The Lavrion Mining District has been dated to the Early Bronze Age at about 3200-2800BC and is considered to be the earliest recorded site for the extraction of ore in Europe. From the recorded history of the mines (thanks to the Athenians) after a perceived lull there was an upsurge of mining activity in about 500BC.
At this time Silver output was so vast that the Athenians are thought to have constructed statues from pure Silver. The production of Silver at this time led to the ability to finance a large fleet of triremes to protect both the mines and the city state from invaders. In the early 4th century BC Athens was engaged in a war with Sparta, pushing the mines of Lavrion into a decline for over 850 years, until the early Byzantine Period. In this early period the mines began again to be actively worked for Silver, although it appears for only a short time. It is likely the mines then remained unworked for over 1300 years.
In 1821 the Greeks began a war of independence against the Turkish Ottoman Empire who had ruled Greece for the previous 400 years, which lasted for 9 years with independence gained in 1830. It was not until 1859 that renewed interest was shown in the mines, when Andreas Cordellas was sent to ascertain the likelihood of reopening them. The report given to the Greek government was evidently a glowing one regarding the reworking of the ancient smelt slag.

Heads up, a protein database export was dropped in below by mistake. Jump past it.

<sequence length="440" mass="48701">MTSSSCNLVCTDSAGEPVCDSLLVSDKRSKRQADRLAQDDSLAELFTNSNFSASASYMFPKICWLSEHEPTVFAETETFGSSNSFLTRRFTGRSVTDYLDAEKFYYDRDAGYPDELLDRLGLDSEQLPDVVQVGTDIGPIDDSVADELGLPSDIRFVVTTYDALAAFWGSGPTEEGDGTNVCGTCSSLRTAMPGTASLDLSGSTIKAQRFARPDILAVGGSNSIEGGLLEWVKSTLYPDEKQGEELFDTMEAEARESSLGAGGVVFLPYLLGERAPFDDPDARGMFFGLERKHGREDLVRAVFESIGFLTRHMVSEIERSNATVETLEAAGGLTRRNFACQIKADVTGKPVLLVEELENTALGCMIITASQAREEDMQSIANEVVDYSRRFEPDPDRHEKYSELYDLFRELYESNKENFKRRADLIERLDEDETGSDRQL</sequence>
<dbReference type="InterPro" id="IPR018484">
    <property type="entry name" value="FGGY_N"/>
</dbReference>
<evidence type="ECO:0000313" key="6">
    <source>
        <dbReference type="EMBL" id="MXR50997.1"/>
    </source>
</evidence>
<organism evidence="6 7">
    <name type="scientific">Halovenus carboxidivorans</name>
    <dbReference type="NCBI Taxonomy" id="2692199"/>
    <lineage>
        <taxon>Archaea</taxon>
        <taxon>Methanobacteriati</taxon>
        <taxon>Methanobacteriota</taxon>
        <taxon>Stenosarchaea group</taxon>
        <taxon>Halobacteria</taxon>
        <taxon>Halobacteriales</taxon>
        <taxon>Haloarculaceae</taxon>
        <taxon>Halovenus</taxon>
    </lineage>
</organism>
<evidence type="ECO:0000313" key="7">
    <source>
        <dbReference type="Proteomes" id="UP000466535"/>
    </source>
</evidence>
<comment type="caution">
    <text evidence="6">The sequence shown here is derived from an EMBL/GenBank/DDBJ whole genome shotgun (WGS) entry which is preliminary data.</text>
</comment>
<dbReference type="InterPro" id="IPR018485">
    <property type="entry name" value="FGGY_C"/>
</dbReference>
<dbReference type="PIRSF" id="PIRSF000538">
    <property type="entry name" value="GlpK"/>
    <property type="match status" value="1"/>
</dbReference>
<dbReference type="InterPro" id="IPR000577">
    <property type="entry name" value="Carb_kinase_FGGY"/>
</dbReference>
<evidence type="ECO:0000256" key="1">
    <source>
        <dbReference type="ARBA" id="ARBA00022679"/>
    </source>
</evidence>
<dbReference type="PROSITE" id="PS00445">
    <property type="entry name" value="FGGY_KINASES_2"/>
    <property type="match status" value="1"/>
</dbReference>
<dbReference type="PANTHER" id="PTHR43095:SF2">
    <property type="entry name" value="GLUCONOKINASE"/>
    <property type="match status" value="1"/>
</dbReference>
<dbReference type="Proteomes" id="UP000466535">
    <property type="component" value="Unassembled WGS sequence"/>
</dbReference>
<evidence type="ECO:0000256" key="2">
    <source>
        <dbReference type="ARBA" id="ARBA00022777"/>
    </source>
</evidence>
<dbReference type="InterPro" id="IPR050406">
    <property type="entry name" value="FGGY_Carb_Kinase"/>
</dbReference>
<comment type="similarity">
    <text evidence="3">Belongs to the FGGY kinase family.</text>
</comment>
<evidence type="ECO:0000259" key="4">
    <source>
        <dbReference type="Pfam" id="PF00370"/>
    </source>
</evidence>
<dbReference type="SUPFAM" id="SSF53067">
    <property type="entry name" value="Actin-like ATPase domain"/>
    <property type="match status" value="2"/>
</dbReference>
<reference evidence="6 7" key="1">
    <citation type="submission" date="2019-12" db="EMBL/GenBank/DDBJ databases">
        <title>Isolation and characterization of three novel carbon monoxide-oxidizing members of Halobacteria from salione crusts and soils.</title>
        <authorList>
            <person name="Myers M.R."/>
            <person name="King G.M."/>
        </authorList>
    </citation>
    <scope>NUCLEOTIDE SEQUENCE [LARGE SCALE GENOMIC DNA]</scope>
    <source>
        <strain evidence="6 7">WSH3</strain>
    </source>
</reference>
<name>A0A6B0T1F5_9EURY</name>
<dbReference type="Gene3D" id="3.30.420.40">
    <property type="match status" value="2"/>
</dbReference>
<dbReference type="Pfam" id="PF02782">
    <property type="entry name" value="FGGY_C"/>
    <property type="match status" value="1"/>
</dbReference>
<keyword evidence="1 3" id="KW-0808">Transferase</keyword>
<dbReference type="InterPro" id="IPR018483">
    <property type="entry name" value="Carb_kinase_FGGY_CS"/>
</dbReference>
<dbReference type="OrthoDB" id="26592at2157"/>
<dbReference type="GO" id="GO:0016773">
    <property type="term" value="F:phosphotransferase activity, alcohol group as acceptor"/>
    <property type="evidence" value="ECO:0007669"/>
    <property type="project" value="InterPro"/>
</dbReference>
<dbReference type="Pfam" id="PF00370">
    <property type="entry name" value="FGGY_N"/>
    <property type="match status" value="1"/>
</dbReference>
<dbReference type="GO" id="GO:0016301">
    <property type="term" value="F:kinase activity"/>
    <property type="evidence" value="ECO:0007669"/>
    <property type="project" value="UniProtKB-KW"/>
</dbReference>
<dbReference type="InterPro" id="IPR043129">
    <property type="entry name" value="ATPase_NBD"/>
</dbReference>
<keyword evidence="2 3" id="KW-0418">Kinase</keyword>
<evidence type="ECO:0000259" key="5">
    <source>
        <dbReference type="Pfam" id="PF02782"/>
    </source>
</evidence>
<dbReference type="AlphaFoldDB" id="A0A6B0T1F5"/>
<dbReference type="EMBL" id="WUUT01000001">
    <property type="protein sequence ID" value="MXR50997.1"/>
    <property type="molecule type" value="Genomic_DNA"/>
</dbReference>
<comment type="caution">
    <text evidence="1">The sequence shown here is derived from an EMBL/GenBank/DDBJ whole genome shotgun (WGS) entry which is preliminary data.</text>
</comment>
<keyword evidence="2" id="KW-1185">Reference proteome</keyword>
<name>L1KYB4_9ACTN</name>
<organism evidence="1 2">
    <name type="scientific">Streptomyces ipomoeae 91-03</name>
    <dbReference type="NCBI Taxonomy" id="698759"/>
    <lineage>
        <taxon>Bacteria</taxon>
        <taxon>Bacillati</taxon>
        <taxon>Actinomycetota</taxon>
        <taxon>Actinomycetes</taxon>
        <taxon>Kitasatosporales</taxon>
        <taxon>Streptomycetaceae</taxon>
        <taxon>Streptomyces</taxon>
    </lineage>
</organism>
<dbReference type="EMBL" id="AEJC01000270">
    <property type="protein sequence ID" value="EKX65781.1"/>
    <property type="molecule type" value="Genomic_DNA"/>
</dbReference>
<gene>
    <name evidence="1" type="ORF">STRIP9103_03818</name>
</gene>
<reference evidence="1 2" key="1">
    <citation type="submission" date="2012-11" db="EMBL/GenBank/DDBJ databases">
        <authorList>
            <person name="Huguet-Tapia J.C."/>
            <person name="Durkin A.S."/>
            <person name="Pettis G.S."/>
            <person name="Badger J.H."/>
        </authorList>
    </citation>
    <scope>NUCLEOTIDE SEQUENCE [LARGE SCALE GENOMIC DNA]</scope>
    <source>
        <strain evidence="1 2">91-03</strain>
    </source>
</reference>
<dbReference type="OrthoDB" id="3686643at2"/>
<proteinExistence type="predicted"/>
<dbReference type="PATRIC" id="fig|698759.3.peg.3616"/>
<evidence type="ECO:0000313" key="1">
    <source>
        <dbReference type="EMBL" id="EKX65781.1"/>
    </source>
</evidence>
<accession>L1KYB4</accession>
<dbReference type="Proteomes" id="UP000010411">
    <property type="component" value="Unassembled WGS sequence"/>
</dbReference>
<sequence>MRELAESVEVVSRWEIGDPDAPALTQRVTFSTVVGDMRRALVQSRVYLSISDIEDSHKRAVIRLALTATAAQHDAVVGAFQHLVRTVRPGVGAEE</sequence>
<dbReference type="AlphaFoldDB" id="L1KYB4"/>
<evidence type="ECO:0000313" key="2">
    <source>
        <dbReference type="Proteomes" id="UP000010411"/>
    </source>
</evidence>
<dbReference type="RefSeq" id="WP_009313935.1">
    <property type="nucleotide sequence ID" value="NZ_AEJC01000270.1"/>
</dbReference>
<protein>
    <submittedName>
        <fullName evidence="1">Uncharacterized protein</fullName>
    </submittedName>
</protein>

The Greek Metal Works Company of Lavrion was set up in 1873 with the purpose to recover the metals still held in the poorly smelted slags. The Greek company continued to process the old smelt slag until 1917. At about the same time (1875) that this company began work on the recovery of metals in the ancient slags, a French company called Compagnie Francaise des Mines du Laurium took an interest in the remaining orebodies in the area. The mines came into the ownership of Giovanni Battista Serpieri (1832-1897), after whom the mineral Serpierite is named. Not only did the French company extend development on known ore bodies, but they also discovered new reserves. Mining in the area continued until 1982 when all work was stopped and the mine closed for the last time. The result of thousands of years of mining activity is a labyrinth of underground passages believed to be nearly 2000km in extent.